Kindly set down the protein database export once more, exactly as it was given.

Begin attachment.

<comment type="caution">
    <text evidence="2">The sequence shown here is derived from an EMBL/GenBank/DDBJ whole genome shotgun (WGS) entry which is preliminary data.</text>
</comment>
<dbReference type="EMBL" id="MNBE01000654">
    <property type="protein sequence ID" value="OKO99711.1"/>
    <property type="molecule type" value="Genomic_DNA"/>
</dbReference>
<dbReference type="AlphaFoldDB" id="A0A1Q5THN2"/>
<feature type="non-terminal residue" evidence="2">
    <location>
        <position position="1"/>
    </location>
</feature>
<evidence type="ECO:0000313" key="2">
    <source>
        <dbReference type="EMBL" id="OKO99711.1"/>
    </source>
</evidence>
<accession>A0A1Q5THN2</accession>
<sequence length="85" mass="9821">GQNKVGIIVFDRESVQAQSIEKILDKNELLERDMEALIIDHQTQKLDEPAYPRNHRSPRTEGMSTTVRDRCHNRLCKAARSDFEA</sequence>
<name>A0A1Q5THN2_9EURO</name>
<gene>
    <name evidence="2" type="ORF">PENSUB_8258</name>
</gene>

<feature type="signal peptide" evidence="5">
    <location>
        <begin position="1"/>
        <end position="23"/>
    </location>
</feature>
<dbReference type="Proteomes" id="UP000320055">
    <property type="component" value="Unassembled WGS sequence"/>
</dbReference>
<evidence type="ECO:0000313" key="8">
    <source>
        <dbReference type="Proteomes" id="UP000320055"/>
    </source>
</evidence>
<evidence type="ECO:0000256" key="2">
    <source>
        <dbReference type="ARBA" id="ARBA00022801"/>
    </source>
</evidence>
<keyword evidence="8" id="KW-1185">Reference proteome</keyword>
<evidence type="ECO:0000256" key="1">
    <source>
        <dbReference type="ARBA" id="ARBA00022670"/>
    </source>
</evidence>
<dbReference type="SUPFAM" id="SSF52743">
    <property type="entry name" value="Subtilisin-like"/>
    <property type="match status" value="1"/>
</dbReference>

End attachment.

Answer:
<comment type="caution">
    <text evidence="2">The sequence shown here is derived from an EMBL/GenBank/DDBJ whole genome shotgun (WGS) entry which is preliminary data.</text>
</comment>
<dbReference type="EMBL" id="MNBE01000654">
    <property type="protein sequence ID" value="OKO99711.1"/>
    <property type="molecule type" value="Genomic_DNA"/>
</dbReference>
<dbReference type="AlphaFoldDB" id="A0A1Q5THN2"/>
<feature type="non-terminal residue" evidence="2">
    <location>
        <position position="1"/>
    </location>
</feature>
<evidence type="ECO:0000313" key="2">
    <source>
        <dbReference type="EMBL" id="OKO99711.1"/>
    </source>
</evidence>
<accession>A0A1Q5THN2</accession>
<sequence length="85" mass="9821">GQNKVGIIVFDRESVQAQSIEKILDKNELLERDMEALIIDHQTQKLDEPAYPRNHRSPRTEGMSTTVRDRCHNRLCKAARSDFEA</sequence>
<name>A0A1Q5THN2_9EURO</name>
<gene>
    <name evidence="2" type="ORF">PENSUB_8258</name>
</gene>

<feature type="signal peptide" evidence="5">
    <location>
        <begin position="1"/>
        <end position="23"/>
    </location>
</feature>
<dbReference type="Proteomes" id="UP000320055">
    <property type="component" value="Unassembled WGS sequence"/>
</dbReference>
<evidence type="ECO:0000313" key="8">
    <source>
        <dbReference type="Proteomes" id="UP000320055"/>
    </source>
</evidence>
<evidence type="ECO:0000256" key="2">
    <source>
        <dbReference type="ARBA" id="ARBA00022801"/>
    </source>
</evidence>
<keyword evidence="8" id="KW-1185">Reference proteome</keyword>
<evidence type="ECO:0000256" key="1">
    <source>
        <dbReference type="ARBA" id="ARBA00022670"/>
    </source>
</evidence>
<dbReference type="SUPFAM" id="SSF52743">
    <property type="entry name" value="Subtilisin-like"/>
    <property type="match status" value="1"/>
</dbReference>